1. Dosing often by trial & error
                 2. Single dose OK; a few days OK as long as not high dose…prolonged = BAD!
                          a. also…don’t just take someone off a long dose, need to TAPER
       vii. Uses:
                 1. Arthritis
                 2. Rheumatic carditis
                 3. Renal diseases - SLE nephrotic syndrome
                 4. Collagen diseases - systemic lupus
                 5. Allergic diseases - not acute anaphylaxis
                 6. Bronchial asthma - inhalation, systemically
                 7. Ocular diseases - in bacterial, fungal or viral infection, glucocorticoids can mask
                     the progression of the disease
                 8. Skin diseases – eczema
                 9. Diseases of the intestinal tract - chronic ulcerative colitis
                 10. Malignancies
                 11. Diseases of the liver
                 12. Shock - use is controversial
   Calcinerin inhibitors – in immunosuppression after organ transplantation
          i. Cyclosporine: binds to cytoplasmic receptor protein called cyclophilin  inhibiting
             caclineurin activity. Blocks dephosphorylation events needed for cytokine gene
             expression & T cell activation.
                 1. Met in liver
                 2. Lots of drug interactions
                 3. Long term tx for transplantation
                 4. Renal toxicity – BAD SE
         ii. Tacrolimus (FK506): binds to cytoplasmic receptor called FKBP  inhibition of calcineurin.
             Blocks same stuff
                 1. 100 times more potent than cyclosporine
                 2. Toxicity similar nephrotoxicity
   Antiproliferative/antimetabolic drugs – prevent clonal expansion of both B & T cells
          i. Sirolimus (rapamycin): binds to FKBP to inhibit enzyme needed for cell
             cycle proliferation – blocks G1  S in IL driven T cell proliferation.
                 1. Toxicity: WORSE than Aspirin!
        ii. Mycophenolate mofetil: a metabolite is an inhibitor of inosine
             monophosphate dehydrogenase (IMPDH), an imp enzyme in the de
             novo pathway of guanine nt syn. B & T cells are highly dependent on
             de novo synthesis of purines for cell proliferation, while other cells can
             use salvage pathways.
                iii. Other anticancer drugs like azathioprine, methotrexate & cyclophosphamide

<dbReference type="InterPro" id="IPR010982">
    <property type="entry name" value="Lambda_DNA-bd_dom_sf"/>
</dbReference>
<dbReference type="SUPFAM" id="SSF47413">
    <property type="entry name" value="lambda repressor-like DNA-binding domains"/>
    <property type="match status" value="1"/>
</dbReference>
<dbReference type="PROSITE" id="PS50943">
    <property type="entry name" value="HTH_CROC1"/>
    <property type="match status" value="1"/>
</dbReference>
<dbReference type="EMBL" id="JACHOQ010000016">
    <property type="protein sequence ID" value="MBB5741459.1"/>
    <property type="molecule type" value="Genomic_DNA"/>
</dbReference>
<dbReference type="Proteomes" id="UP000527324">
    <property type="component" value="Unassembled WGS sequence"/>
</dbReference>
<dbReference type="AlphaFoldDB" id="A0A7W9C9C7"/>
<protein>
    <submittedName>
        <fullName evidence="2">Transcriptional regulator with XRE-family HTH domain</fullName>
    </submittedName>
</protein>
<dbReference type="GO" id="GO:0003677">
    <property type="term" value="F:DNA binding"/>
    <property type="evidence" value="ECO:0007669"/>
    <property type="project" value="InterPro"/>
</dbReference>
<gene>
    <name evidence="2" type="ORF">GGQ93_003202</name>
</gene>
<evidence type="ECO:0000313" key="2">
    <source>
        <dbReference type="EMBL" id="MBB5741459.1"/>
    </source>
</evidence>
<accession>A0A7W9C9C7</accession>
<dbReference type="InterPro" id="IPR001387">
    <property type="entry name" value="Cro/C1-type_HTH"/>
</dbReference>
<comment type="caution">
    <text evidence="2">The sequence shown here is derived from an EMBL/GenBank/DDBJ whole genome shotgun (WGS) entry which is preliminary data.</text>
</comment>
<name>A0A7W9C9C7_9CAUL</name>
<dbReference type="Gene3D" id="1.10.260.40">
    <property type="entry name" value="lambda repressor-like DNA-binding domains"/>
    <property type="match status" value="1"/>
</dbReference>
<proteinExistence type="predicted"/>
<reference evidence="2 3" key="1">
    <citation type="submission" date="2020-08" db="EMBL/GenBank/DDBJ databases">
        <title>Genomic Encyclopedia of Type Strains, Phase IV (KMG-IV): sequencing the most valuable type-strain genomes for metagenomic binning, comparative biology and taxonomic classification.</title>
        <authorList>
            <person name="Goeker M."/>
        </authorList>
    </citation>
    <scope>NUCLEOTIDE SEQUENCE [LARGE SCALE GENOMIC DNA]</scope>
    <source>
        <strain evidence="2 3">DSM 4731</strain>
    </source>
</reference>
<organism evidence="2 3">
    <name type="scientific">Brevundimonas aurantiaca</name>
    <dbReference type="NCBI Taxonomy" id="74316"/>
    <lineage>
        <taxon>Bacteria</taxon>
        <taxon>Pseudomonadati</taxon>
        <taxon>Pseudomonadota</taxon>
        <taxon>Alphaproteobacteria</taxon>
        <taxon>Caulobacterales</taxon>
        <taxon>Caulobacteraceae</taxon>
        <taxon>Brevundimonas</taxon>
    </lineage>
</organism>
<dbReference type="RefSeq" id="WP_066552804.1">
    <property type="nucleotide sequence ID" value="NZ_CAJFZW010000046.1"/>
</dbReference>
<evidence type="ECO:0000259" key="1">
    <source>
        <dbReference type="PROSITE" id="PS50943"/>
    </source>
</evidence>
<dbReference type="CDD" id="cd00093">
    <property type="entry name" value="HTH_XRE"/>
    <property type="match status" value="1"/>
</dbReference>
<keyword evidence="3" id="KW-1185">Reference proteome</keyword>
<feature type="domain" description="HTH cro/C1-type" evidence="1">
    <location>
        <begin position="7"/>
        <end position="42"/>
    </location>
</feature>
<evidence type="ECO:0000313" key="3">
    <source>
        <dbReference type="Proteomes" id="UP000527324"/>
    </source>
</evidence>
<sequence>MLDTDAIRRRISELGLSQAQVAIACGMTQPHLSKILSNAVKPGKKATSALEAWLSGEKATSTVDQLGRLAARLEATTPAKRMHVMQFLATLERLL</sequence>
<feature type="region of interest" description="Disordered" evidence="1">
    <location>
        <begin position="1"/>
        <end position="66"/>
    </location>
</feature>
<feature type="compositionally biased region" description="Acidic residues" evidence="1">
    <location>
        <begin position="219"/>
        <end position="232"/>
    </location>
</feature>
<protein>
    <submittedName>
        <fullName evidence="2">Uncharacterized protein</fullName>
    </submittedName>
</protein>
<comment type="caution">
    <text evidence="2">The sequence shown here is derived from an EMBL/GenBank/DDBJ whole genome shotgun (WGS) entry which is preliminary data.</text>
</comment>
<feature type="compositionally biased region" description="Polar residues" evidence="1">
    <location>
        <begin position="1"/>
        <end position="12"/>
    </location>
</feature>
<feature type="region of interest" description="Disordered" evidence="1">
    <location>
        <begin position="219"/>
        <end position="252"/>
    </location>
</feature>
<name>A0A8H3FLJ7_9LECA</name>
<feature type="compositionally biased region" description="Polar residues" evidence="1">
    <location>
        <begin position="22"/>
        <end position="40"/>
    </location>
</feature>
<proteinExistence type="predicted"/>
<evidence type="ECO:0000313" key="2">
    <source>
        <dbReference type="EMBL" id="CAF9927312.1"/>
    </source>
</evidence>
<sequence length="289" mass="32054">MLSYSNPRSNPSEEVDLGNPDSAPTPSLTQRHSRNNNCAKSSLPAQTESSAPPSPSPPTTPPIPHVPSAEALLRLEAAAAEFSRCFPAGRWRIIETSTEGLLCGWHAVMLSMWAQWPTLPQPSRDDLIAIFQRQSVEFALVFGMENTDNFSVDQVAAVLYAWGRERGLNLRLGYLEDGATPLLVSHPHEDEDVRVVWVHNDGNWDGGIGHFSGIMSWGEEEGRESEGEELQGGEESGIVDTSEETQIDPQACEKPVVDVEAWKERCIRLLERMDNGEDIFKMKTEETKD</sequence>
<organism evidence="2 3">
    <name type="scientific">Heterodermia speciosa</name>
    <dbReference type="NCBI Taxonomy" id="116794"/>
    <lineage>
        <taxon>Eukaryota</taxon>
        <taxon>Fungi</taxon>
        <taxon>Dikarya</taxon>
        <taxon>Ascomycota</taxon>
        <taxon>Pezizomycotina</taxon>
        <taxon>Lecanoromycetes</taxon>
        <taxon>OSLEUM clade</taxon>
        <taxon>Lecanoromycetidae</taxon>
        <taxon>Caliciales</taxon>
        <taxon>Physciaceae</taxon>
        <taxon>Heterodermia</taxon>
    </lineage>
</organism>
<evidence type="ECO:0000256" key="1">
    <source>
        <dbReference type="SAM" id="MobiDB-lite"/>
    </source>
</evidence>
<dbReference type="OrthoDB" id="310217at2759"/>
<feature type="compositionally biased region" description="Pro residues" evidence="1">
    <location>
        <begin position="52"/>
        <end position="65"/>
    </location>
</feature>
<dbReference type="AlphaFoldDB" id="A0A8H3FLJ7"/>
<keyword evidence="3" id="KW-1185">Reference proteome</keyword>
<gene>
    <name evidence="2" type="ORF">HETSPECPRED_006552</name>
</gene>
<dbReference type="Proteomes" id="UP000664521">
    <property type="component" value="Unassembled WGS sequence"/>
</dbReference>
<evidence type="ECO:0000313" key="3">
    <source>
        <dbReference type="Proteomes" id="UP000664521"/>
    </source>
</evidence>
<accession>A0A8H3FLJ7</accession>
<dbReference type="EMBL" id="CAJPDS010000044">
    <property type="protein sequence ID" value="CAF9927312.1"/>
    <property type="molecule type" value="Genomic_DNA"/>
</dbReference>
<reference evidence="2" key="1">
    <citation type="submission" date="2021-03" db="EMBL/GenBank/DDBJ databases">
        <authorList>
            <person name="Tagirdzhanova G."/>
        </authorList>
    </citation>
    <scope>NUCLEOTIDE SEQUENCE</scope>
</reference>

1. Immune cells prolif in response to a specific Ag, Ca cells just go nuts. Low doses
                              block immunoproliferation & high dose will kill cancer cells. DOSING
            Antibodies
                  i. Eliminate lymphocytes
                         1. Anti-thymocyte globulin: purified Igs. Will bind to thymocytes in circulation 
                              lymphopenia & impaired T cell immune response
                                   a. Toxicity: Ig being seen as foreign  serum sickness & nephritis
                 ii. Affect T cell function
                         1. Muromonab-CD3 (for kidney, liver and heart transplants)
                                   a. Ab binds to CD3, TCR can’t work. Can cause cytokine release syndrome:
                                            i. Flu-like sx  life-threatening shock. Crosslinking = cytokine
                         2. Daclizumab or Basiliximab (organ transplantation)
                                   a. Mouse Ab to IL-2 receptor
                                   b. Bind to IL-2 receptor on activated but not resting T cells and block IL-2
                                      mediated T cell activation
                                   c. Anaphylaxis can occur. No cytokine release syndrome

                  Site of Action of Selected Immunosuppressive Agents on T Cell Activation

             DRUG                                    SITE OF ACTION

Glucocorticoids                  Glucocorticoid response elements in DNA (regulate gene transcription)

Cyclosporine                     Calcineurin (inhibits phosphatase activity)

Tacrolimus                       Calcineurin (inhibits phosphatase activity)

Sirolimus                        Protein kinase involved in cell-cycle progression (mTOR) (inhibits activity)

Mycophenolate mofetil            Inosine monophosphate dehydrogenase (inhibits activity)

Muromonab-CD3 (Ab)               T-cell receptor complex (blocks antigen recognition)

Daclizumab, Basiliximab (Ab)     IL-2 receptor (block IL-2-mediated T-cell activation)